The US dollar hit a two-decade high in July. What effect does it have on goods? – Rayrice Forex News

The US dollar hit a two-decade high in July. What effect does it have on goods?

After a brief correction, the U.S. dollar regains strength, hitting a two-decade high in July, with broad implications for global financial markets. The U.S. dollar has been appreciating against other currencies since mid-2021, but the fastest rate of increase came after Russia invaded Ukraine.

The dollar index, which measures the U.S. greenback against a basket of other currencies, has gained 14 percent this year. This was mainly due to aggressive rate hike decisions by the US Federal Reserve and global investors shifting assets to the perceived safety of the US amid geopolitical tensions.

The US Federal Reserve raised interest rates for the fourth time in July this year to combat rising inflation. This raised the federal funds rate to between 2.25 and 2.50 percent, the highest level since 2019.

As the dollar is the denominator for most commodities, it plays an important role in determining global commodity prices.

Commodity prices and the US dollar are inversely related. When the dollar rises, the prices of goods measured in other currencies rise. This leads to an increase in raw materials, which ultimately leads to a decrease in demand. Similarly, a fall in the value of the dollar leads to higher demand for raw materials.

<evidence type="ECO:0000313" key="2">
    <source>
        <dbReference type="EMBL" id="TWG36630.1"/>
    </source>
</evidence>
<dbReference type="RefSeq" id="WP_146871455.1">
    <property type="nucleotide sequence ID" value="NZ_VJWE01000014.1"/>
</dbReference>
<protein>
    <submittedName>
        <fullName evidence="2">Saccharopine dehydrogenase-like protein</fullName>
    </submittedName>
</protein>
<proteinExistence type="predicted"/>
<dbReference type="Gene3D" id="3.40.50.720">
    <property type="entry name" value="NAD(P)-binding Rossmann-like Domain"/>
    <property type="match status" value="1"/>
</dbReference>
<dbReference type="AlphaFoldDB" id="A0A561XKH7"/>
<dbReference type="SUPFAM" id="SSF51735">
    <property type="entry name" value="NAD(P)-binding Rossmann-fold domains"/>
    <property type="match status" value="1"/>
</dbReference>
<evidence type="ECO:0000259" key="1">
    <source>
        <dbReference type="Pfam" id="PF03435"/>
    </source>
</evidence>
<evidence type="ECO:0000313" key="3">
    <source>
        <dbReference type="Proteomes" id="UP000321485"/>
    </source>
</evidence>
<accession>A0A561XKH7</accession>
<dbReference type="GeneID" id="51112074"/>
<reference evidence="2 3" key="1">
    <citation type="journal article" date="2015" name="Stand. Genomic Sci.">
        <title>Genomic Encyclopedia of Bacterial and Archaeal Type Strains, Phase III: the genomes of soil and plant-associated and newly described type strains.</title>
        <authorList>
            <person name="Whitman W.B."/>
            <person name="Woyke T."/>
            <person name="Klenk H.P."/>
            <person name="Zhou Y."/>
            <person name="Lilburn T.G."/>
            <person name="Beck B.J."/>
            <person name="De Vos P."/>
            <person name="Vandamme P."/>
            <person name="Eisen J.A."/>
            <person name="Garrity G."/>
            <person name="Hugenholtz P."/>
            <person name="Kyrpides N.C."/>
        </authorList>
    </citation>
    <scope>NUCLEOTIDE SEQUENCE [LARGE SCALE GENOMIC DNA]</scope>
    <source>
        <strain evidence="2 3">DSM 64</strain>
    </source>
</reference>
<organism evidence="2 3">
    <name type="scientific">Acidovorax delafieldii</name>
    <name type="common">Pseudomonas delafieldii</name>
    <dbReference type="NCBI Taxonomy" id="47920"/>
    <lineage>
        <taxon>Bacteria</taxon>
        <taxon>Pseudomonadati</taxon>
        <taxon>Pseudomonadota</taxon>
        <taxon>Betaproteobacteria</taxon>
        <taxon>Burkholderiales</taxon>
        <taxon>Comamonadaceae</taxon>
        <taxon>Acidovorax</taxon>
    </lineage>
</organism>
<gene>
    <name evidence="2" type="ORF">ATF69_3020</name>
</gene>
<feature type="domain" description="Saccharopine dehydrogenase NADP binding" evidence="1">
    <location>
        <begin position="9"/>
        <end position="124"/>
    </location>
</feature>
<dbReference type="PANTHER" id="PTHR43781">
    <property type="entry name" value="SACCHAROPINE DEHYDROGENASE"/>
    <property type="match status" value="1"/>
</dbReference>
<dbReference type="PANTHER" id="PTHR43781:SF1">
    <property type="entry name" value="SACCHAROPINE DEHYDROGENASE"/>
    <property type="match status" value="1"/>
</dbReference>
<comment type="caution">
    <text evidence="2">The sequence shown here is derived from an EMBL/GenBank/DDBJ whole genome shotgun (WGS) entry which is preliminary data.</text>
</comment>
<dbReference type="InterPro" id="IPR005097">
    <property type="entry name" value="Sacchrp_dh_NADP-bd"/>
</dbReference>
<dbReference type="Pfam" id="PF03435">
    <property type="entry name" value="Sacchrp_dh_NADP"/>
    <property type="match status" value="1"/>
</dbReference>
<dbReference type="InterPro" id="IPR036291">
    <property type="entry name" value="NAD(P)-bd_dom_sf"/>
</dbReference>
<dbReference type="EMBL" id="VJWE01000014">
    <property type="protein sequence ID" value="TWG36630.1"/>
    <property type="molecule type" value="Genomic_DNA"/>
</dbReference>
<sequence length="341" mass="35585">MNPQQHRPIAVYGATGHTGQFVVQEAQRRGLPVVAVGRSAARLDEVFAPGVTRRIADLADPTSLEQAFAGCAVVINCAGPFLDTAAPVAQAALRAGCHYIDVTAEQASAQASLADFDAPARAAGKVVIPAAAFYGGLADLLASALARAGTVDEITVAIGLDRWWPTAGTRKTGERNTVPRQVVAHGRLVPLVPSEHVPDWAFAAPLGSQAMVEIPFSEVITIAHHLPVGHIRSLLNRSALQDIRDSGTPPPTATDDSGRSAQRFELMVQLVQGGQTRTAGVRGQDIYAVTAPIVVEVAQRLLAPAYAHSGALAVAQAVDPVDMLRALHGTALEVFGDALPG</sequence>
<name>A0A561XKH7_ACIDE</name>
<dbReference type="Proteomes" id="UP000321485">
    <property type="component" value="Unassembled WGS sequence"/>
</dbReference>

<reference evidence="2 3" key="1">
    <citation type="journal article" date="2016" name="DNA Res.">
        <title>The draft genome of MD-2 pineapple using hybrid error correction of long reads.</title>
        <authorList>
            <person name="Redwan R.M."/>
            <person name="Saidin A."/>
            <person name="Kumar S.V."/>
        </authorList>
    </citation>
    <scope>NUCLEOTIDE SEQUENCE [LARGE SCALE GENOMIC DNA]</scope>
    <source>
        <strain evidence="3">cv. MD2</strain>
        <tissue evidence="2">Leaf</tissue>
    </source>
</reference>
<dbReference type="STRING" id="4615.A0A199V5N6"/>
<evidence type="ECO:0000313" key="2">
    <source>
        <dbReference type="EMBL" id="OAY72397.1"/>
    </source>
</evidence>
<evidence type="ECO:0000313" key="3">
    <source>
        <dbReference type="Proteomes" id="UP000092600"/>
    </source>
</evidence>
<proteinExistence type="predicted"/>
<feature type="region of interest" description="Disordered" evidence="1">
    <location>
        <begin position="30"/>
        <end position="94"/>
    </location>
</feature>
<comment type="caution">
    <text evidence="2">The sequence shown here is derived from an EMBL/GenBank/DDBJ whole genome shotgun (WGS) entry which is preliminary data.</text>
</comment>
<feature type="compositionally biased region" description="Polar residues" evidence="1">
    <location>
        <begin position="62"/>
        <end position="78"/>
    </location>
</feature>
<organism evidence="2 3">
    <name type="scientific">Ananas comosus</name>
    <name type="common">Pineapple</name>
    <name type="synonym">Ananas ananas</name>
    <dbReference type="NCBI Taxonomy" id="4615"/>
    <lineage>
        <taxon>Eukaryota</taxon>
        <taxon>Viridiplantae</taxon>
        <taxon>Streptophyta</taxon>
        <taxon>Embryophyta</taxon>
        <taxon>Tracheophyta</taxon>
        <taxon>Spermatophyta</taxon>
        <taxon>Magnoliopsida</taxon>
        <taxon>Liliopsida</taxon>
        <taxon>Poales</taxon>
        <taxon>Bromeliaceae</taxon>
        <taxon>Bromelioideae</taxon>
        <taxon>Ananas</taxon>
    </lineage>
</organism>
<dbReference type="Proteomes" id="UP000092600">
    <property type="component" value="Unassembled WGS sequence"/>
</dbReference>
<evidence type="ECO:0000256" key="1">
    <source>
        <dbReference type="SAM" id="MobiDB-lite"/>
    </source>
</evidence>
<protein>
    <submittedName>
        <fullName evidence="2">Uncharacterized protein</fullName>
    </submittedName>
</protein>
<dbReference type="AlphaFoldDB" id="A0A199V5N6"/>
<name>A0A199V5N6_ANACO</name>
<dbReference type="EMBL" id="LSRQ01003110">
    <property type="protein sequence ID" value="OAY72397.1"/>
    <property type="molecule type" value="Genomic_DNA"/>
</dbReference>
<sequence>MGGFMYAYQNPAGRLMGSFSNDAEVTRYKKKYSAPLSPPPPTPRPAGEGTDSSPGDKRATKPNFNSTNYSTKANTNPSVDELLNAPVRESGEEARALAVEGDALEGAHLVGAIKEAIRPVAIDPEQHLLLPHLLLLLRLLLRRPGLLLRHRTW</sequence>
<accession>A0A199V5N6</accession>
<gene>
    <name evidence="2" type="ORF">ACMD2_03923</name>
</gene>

The US dollar is considered the world’s reserve currency. Countries around the world hold the dollar as a reserve asset, believing it to be the most stable foreign currency.

The early days of the Russia-Ukraine war saw commodity prices around the world hit multi-year highs due to supply and inflation.

Spot gold hit a record high in March. This is mainly due to the increased demand for safe havens amid escalating global geopolitical tensions. But prices have reversed most such gains due to a stronger dollar. Gold has fallen more than 15 percent from this year’s highs as investors turned their attention to higher-yielding assets.

Corrective selling was seen in commodities such as silver, crude oil, copper, aluminum and other base metals. Supply-demand volatility combined with a strong dollar is due to selling pressure on these commodities.

The extremely strong dollar also weakens other global currencies. The euro has fallen 13 percent this year to a twenty-year low. Uncertainty over energy supplies from Russia and fears of a recession added to the euro zone’s currency. In addition, fears of a recession and concerns over economic growth have pushed the British pound to a two-year low.

In Asia, China’s yuan has weakened for two years amid domestic economic woes and a sharp hike by the US Federal Reserve. In mid-August, the People’s Bank of China unexpectedly raised interest rates to boost the slowing economy.

Meanwhile, the Japanese yen has now recovered from a 24-year low in July. It was the weakest currency after the Russian ruble earlier this year.

On the domestic side, the Indian rupee weakened to a low test of $80 in July. The currency is now down 6.5 percent since January this year. A falling rupee will increase the cost of imported goods and put upward pressure on inflation.

(The author is head of Commodity B. The recommendations, suggestions, opinions and views are their own. These do not represent the views of The Economic Times.)


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